Although he did his under-graduate work at UNC Bob’s blood is now true Duke Blue and his name is on walls all over the Duke Campus and Medical Center. Among them, the Yowell family holds seven Duke Degrees.

One number that he didn’t mention was what he has contributed to the Rotary Foundation. I don’t know what it is but I know that it’s beyond the level that you merely get a pin.

So, with all these accomplishments, what does Bob bring for “Show and Tell?”  A Captain Marvel comic book published during World War II. Our Captain Marvel fan created an award winning slogan for a Captain Marvel bond sales campaign, beating out 25,000 other contestants, all of whom, we presume, are also still trailing him in number of deliveries. Marvel

Rotary Minute: Patrice Nelson

Patrice Nelson webI was more fortunate that many to hear Patrice Nelson’s story before Monday’s meeting in another classic Durham Rotary way when I spent an hour with her ringing the bells for the Salvation Army last December in front of the new WalMart. We had the first shift of the day which was slow enough that we had a really nice conversation. Two things struck me about her in that hour. One was that Patrice, who we all know is the Executive Director of Urban Ministries of Durham, was even there. One of her responsibilities for Urban Ministries is raising money and, in fact, she had an UM fundraiser later that day. But here she was raising money for a competitor, the Salvation Army. However that’s my corporate think, and not the way those truly committed to helping others think about their comrades in helping the less fortunate.  My second impression was of her warmth and a determination sweetened with a touch of vulnerability.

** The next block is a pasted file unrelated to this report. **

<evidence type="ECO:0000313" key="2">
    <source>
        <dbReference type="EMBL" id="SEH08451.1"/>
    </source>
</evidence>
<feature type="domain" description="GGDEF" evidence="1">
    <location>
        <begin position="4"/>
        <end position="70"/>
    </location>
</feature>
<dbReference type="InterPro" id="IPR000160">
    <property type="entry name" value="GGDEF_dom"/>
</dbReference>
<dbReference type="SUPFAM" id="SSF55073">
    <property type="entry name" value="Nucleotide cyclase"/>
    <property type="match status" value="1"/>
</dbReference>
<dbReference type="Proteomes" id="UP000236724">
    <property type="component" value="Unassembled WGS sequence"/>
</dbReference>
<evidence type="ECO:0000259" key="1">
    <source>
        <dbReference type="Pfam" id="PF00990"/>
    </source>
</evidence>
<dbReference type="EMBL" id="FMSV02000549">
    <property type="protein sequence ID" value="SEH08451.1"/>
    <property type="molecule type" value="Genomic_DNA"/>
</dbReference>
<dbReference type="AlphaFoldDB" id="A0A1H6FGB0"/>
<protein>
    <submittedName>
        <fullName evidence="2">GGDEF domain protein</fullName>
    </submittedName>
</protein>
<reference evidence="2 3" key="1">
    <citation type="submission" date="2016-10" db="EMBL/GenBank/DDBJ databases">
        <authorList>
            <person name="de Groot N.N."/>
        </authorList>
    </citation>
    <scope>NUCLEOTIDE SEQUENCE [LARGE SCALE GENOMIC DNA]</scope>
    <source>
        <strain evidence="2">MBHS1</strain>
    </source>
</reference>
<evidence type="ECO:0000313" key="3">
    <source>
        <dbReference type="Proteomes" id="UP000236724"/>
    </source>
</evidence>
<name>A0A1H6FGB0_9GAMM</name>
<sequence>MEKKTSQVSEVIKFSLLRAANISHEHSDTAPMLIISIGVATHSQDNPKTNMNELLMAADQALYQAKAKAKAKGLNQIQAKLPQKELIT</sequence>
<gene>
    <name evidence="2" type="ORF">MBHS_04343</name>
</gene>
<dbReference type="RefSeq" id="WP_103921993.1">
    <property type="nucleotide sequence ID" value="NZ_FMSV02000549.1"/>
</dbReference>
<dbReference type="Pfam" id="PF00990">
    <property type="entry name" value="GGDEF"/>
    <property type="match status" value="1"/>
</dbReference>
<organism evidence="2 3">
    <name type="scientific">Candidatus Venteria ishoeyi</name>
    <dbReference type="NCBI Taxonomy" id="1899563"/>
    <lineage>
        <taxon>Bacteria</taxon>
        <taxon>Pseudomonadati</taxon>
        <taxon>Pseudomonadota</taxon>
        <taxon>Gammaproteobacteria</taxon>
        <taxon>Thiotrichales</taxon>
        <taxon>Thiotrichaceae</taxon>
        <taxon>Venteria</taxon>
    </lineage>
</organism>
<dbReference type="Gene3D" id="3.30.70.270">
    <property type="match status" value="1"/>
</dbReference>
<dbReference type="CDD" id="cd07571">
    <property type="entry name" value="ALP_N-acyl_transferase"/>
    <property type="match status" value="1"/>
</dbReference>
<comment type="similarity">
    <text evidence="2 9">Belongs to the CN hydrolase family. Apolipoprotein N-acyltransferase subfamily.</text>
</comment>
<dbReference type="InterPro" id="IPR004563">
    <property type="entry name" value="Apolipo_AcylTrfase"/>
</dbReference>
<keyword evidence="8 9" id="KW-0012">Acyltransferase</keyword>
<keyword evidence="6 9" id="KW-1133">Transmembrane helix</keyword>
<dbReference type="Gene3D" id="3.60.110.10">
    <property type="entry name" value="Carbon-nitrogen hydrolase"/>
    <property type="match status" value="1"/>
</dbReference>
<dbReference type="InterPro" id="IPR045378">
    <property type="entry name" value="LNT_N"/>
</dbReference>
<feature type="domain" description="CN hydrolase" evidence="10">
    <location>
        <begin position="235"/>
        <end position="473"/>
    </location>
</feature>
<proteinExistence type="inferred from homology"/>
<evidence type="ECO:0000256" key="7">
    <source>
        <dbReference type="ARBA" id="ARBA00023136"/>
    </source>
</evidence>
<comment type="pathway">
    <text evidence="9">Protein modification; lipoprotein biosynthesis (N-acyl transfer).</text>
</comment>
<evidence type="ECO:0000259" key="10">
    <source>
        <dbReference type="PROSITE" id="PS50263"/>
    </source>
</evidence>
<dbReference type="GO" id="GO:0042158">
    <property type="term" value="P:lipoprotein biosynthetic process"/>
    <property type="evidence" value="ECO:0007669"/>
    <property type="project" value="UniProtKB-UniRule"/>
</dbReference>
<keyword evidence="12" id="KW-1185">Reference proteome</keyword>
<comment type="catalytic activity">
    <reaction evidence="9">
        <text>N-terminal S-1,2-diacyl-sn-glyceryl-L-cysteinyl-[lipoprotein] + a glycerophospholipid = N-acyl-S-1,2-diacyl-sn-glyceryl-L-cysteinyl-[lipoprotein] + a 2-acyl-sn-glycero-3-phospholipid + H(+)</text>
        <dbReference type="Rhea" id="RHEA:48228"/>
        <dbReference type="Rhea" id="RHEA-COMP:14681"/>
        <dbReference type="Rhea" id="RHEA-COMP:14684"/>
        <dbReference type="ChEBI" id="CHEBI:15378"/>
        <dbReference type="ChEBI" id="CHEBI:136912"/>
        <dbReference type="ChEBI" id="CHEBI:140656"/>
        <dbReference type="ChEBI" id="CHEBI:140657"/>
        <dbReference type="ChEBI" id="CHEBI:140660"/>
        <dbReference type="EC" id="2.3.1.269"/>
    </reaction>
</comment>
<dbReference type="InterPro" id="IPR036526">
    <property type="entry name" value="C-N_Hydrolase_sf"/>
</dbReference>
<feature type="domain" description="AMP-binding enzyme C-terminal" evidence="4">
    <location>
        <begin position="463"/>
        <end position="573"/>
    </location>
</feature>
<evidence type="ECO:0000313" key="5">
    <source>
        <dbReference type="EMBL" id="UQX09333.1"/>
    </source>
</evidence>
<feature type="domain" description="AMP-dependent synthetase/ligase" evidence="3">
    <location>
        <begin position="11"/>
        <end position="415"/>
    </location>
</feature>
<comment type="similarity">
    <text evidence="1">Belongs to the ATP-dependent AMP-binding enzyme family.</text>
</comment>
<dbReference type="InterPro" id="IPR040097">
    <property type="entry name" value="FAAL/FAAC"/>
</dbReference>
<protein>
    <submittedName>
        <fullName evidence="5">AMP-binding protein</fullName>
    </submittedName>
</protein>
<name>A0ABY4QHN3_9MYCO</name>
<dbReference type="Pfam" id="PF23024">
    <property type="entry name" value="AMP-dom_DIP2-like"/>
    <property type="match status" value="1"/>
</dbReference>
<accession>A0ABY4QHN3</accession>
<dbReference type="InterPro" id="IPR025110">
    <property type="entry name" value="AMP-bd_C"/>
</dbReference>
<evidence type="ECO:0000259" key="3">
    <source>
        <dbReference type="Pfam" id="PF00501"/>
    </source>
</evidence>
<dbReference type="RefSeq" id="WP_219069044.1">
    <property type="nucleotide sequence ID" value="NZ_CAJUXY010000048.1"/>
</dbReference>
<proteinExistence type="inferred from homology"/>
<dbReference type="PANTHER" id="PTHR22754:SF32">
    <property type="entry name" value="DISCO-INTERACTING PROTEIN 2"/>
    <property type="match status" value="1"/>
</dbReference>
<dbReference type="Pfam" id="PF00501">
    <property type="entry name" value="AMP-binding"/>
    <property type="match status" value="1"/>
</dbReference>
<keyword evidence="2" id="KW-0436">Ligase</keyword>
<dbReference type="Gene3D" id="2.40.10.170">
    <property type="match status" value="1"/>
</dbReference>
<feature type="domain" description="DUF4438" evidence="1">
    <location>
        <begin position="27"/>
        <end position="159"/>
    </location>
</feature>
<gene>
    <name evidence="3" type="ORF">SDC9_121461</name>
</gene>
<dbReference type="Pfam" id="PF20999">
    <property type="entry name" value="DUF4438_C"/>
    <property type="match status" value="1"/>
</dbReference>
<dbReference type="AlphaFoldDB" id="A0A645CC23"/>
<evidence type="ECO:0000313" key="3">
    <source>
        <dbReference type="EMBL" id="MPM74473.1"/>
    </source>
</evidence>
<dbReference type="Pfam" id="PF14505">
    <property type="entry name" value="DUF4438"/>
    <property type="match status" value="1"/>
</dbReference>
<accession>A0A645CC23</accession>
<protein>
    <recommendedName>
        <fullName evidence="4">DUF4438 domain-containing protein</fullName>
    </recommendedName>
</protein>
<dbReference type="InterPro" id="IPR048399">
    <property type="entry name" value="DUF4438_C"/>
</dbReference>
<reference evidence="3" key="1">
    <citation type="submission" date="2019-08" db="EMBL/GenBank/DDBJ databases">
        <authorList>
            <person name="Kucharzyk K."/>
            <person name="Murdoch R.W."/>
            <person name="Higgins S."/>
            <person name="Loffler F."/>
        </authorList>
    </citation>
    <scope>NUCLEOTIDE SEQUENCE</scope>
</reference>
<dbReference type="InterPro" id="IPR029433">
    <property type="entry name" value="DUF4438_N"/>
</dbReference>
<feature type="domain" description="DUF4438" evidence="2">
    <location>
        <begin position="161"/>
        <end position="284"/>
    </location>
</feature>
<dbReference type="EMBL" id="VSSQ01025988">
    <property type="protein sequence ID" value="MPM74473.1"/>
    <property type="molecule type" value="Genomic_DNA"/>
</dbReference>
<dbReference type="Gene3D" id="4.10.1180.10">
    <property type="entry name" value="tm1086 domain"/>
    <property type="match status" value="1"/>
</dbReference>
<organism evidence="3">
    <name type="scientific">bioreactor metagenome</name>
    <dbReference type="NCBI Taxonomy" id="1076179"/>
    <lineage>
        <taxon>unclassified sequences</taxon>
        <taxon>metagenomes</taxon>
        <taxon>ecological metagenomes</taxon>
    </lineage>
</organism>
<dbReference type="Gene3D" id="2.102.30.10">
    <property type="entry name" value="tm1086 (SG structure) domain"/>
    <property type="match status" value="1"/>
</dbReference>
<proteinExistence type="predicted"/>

In recounting her journey growing up in a middle class black family in D.C. she used the metaphor of a rope bridge strung over a chasm where winds or others making the crossing can make it a white knuckle experience. Those of us old enough to remember, know these were difficult but important times in the slow march to a more inclusive society. One of her first steps in that journey was the National Cathedral School for Girls where she discovered her calling “to make cities better.” That journey took her to MIT (“the math was so advanced it didn’t have numbers”) where she studied urban and community development, to Kansas City for many years and then to Philadelphia where she entered the seminary and was eventually ordained a minister with a mission at the prestigious Bryn Mawr Presbyterian Church to reach out to smaller congregations in community development.

When a fire in her townhome destroyed much of what she had, it was natural for her to come here and live with her daughter. Philadelphia’s loss was our gain.

Rotary Minutes: Bob Gutman

BobGutmanRotaryMinuteWI have no doubt that Bob was a passionate physician. But anyone that expected to hear about how he left Duke and founded Durham Nephrology Associates or served on the Board of the Renal Physicians Association, or as President of the Medical Staff and Chief Medical Officer of Durham Regional Hospital, had to be disappointed in his presentation. Forget about the time he served in Vietnam as a Navy Medical Officer.

But anybody could learn that, which I did by googling Bob’s name. What has been so fascinating about these Rotary Minutes is learning things about our members that you seldom learn with a google search; their deep interests, their passions and how they really want to be remembered themselves.

Bob made no bones about it. He is not only passionate about Durham and the Judea Reform Community here, but also about Israel which he had recently returned from. Bob noted that he and his family were supporters of the fabulous Levin Jewish Community Center that we were listening to him in. But most of his time was spent describing Jerusalem and other vibrant and diverse areas of Israel.

Travelogues without pictures can be pretty boring but this was a case where the enthusiasm of the narrator can paint an even more vivid picture than the camera. For me, it certainly shed some light on a fuzzy impression I’ve had of a prosperous but barricaded country in one of the most tortured corners of the world.

As President Don remarked afterwards, anyone visiting Israel would do well to take Bob along as a tour guide.

Submitted by Jay Zenner